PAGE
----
Who is reportedly on Boris Johnson’s honours list? From Nadine Dorries to Shaun Bailey

Boris Johnson’s list comes as Liz Truss is also due to announce resignation honours after her short-lived premiership (PA Wire)
Boris Johnson’s list comes as Liz Truss is also due to announce resignation honours after her short-lived premiership (PA Wire)

Boris Johnson has reportedly nominated about 20 people for peerages in his resignation honours list.

Some of the names put forward by the ex-PM, who left office in September, have agreed to delay heading to the Lords until the end of the current Parliament. This is to spare Prime Minister Rishi Sunak by-elections.

Mr Johnson’s list comes as Liz Truss is also due to announce resignation honours following her short-lived premiership.

According to the Daily Express, the honours would cost British taxpayers £559,180 a year. This is based on estimates by the Electoral Reform Society of an annual cost of £27,959 per peer.

Here’s everything you need to know about Mr Johnson’s honours list.

What is an honours list?

The prime minister’s resignation honours are distinctions granted by an outgoing PM.

The current monarch may be asked to bestow any number of people with peerages, knighthoods, damehoods, or other honours under the British honours system.

In the case of peerages, the House of Lords Appointments Commission vets the list.

Who is on Boris Johnson’s honours list?

The Times reports that former culture secretary Nadine Dorries, Cop26 president Alok Sharma, Scottish Secretary Alister Jack, and ex-minister Nigel Adams are anticipated to be on Mr Johnson's list.

Mr Johnson has also reportedly nominated two of his trusted advisers to become the youngest life peers in history: Ross Kempsell, a former political director for the Conservative Party, and Charlotte Owen, a former personal assistant to the ex-prime minister.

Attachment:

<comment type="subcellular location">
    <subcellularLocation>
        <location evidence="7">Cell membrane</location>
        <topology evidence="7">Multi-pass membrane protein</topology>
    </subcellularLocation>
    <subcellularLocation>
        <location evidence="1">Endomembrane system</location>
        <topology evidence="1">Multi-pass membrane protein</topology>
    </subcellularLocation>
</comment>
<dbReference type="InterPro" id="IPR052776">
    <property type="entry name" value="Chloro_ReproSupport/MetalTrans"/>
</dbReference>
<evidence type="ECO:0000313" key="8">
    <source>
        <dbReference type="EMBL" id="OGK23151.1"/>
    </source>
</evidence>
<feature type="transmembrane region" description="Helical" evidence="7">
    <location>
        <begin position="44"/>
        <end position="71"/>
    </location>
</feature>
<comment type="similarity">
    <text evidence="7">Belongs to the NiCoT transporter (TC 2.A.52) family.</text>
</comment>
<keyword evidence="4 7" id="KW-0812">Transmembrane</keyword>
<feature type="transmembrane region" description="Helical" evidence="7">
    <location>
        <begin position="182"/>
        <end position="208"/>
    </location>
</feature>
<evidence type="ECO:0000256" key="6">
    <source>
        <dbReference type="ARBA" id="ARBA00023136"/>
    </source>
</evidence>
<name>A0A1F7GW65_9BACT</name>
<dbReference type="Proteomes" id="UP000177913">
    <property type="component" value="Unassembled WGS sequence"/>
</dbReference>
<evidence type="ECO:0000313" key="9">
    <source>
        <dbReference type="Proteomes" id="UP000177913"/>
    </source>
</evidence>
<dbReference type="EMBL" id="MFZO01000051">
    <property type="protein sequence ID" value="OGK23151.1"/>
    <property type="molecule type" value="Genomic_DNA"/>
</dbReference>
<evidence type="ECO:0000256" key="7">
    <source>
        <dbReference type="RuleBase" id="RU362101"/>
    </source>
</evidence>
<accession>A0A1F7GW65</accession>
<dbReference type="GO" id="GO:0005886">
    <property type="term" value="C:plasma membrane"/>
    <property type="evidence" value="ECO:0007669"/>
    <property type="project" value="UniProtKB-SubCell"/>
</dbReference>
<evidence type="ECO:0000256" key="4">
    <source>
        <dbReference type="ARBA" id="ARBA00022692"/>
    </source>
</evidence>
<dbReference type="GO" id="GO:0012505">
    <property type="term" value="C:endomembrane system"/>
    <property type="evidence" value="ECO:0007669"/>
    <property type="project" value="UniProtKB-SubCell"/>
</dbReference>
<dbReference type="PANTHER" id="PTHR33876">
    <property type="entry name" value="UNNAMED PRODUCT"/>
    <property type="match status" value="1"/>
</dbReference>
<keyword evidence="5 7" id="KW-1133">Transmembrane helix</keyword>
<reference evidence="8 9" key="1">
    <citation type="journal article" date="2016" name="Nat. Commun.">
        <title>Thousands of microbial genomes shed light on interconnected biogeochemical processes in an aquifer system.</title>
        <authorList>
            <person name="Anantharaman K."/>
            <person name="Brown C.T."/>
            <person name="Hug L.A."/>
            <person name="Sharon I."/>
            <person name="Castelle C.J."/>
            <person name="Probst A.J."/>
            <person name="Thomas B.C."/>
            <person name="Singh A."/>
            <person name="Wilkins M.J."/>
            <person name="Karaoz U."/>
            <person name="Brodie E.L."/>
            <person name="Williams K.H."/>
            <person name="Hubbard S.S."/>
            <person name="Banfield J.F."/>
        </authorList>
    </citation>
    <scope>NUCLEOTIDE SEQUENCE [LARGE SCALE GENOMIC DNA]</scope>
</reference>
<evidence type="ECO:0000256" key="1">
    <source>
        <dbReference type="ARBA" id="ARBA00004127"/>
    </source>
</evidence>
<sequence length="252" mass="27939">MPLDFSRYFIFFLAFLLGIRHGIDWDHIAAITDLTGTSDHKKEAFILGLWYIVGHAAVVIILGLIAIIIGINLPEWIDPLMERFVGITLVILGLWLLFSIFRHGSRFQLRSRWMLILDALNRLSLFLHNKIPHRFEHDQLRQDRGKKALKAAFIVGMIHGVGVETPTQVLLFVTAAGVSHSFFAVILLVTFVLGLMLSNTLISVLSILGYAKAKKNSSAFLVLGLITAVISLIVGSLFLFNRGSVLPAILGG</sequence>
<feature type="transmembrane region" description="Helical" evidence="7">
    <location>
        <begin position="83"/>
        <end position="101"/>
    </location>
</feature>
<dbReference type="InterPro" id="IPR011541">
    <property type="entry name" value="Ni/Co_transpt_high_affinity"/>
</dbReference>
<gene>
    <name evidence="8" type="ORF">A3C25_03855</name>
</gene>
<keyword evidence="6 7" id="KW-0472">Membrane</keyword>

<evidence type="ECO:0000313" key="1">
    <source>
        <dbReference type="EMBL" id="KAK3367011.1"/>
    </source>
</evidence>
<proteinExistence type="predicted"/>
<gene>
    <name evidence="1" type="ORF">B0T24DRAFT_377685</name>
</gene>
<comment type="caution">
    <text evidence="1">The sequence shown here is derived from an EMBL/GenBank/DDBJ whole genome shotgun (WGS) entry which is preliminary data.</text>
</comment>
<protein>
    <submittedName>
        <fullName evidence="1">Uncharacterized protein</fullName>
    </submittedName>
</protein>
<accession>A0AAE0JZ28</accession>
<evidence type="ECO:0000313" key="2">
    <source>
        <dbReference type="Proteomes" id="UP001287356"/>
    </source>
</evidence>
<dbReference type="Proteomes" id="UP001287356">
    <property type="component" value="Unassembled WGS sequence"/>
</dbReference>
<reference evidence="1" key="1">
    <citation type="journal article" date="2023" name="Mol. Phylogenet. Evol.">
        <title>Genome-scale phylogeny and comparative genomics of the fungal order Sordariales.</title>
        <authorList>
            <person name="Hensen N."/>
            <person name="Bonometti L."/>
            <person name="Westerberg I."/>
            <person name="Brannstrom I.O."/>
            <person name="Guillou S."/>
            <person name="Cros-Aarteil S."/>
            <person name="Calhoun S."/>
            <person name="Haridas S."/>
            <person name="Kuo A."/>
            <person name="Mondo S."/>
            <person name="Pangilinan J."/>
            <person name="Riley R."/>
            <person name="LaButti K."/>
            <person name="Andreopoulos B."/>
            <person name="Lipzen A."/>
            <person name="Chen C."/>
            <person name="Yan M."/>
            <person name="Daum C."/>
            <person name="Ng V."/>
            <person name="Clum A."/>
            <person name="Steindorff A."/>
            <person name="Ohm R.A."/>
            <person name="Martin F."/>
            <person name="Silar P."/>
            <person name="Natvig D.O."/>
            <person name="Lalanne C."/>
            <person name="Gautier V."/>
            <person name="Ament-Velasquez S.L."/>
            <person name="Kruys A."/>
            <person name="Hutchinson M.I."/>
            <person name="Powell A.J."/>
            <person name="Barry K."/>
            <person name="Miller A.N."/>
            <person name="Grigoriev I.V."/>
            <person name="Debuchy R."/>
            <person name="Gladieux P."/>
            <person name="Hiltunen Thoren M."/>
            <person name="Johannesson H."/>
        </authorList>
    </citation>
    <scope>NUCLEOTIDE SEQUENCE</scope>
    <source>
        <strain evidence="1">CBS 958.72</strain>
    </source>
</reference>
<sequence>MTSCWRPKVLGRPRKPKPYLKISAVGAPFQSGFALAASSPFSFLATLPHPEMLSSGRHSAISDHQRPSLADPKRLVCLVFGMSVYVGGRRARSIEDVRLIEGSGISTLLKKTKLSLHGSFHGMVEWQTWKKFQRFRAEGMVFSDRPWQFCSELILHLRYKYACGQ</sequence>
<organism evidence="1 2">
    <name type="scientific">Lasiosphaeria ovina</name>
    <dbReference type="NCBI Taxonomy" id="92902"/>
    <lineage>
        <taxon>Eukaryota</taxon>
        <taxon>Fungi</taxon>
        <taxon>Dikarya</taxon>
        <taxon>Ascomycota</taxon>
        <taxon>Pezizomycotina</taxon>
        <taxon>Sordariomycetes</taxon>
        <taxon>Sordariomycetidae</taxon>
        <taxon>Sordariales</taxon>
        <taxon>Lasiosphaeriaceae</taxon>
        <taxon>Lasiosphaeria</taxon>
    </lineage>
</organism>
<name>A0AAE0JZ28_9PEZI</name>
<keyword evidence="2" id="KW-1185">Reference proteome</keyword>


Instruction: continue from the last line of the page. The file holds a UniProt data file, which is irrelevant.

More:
Shaun Bailey, the former London mayoral candidate who faced a backlash for attending a mid-lockdown Christmas party, is also said to be on the list.

Ben Houchen, the Tory mayor for Tees Valley, Kulveer Ranger, a former adviser to Mr Johnson at City Hall and Carphone Warehouse co-founder David Ross, a Conservative donor, are also said to be included.

What has the reaction been to the honours list?

The prime minister should "refuse to do Boris Johnson's bidding," Labour's deputy leader Angela Rayner has said, and reject his demands.

“This disgraced ex-prime minister’s plot to dodge democracy by trying to reward his MP lackeys with promised jobs for life in the House of Lords yet again puts the Tory Party’s interests before the public’s,” she said.

Agreeing with Ms Rayner, Andy McDonald, Labour MP for Middlesbrough, tweeted: “This is what happens when you have a second parliamentary chamber based on parentage and patronage. The House of Lords should be abolished but the spectacle of a disgraced Prime Minister handing out peerages to his acolytes is utterly outrageous.”

Reacting to the news, the Women’s Equality Party tweeted: “Honour (noun): the quality of knowing or doing what is morally right.”